The Penticton Fire Department now considers the West Bench bush fire to be completely out at this point, though they’re holding off pulling all resources at this point.
Deputy fire chief Chris Forster said crews were largely relieved from the blaze at around 2 p.m., while a bare-bones crew continued to spray water on the area to keep it damp.
“We are going to maintain having crews there until at least 8 o’clock tomorrow morning, just as precautionary,” Forster said.
“Between all the crews, we’ve managed, fortunately, to save it before it got to any structures — it got really close, within about 20 feet of one of the structures, but we got a handle on it really quick.”
Just because it’s currently believed to be out at this point, firefighters say they’re keeping an eye to ensure nothing springs up.
“We did a guard right around, and then basically we just follow it right through, right from one end, again, to the other, to make sure that we get all the hot spots, etc.,” he said.
“The only thing is you never know how far it burns down, into the ground. In our opinion, at this point, it’s out.”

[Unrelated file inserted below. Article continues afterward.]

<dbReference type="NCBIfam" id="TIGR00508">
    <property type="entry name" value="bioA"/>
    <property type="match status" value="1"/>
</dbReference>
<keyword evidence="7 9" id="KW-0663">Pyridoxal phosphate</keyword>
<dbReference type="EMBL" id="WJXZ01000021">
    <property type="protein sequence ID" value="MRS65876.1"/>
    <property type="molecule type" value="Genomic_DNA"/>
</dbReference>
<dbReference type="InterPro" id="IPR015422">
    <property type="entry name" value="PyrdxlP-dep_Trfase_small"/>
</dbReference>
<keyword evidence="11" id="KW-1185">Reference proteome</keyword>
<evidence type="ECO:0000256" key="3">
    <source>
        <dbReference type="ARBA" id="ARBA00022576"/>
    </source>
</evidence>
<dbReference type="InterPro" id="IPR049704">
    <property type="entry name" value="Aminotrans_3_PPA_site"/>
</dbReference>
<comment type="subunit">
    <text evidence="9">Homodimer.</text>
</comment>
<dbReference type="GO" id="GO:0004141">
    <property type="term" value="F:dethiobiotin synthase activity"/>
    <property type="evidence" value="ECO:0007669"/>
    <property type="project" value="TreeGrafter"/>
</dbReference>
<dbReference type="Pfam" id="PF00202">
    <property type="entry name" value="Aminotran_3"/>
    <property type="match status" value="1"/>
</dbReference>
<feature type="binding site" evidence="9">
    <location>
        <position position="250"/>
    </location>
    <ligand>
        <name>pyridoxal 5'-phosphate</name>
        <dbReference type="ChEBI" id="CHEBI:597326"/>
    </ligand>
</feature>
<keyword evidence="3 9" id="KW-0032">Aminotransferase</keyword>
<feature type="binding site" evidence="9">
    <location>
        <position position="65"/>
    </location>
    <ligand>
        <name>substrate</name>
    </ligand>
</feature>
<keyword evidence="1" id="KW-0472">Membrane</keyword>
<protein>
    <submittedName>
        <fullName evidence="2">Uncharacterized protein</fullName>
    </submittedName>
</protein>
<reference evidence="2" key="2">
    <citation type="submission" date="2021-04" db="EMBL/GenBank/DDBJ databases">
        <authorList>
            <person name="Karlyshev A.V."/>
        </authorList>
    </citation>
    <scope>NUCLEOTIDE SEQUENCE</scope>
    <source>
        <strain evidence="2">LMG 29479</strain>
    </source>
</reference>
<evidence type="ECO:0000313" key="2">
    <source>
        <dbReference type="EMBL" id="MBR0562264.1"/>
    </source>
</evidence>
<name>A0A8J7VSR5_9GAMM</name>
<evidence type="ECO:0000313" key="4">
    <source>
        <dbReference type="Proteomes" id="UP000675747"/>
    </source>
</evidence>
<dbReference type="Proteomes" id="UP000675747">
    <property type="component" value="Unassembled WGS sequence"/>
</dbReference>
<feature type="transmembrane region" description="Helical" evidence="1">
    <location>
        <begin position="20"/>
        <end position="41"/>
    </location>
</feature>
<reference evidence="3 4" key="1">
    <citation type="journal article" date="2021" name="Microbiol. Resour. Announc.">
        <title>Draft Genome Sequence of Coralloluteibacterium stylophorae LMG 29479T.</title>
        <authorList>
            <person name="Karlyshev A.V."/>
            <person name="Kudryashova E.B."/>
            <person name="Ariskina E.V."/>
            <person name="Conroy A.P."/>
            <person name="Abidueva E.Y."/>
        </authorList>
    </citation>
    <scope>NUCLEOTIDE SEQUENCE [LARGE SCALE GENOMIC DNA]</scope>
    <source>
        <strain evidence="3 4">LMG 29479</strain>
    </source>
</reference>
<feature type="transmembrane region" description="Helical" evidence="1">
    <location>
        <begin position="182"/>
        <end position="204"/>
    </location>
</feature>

Just one home saw significant damage, with an ember landing on the cedar shake roofing of the home, while another had a minor blaze on its roof, according to firefighters.
The first house only saw damage to the roof, and firefighters had to hack through to ensure the fire didn’t spread within the house.
Forster noted another homeowner at the end of the cul-de-sac, who also had wooden shingles, whose home may have been saved by the sprinklers and hoses he’d had running over his roof.
“He actually told us that he thought about a week, he’d had those up for about a week. He just had in the back of his mind, thinking it’s been a few years, it’s been super, super hot,” he said.
Though the homeowner didn’t have the sprinklers running at the time of the fire, a contractor doing stone work at the place was on hand at the time the fire sparked, and turned all the hoses and sprinklers on.
“He, all of a sudden, smelled a lot of smoke, went around the back, saw all the flames, and so, first thought was, ‘hey, turn all those sprinklers on,’” Forster said.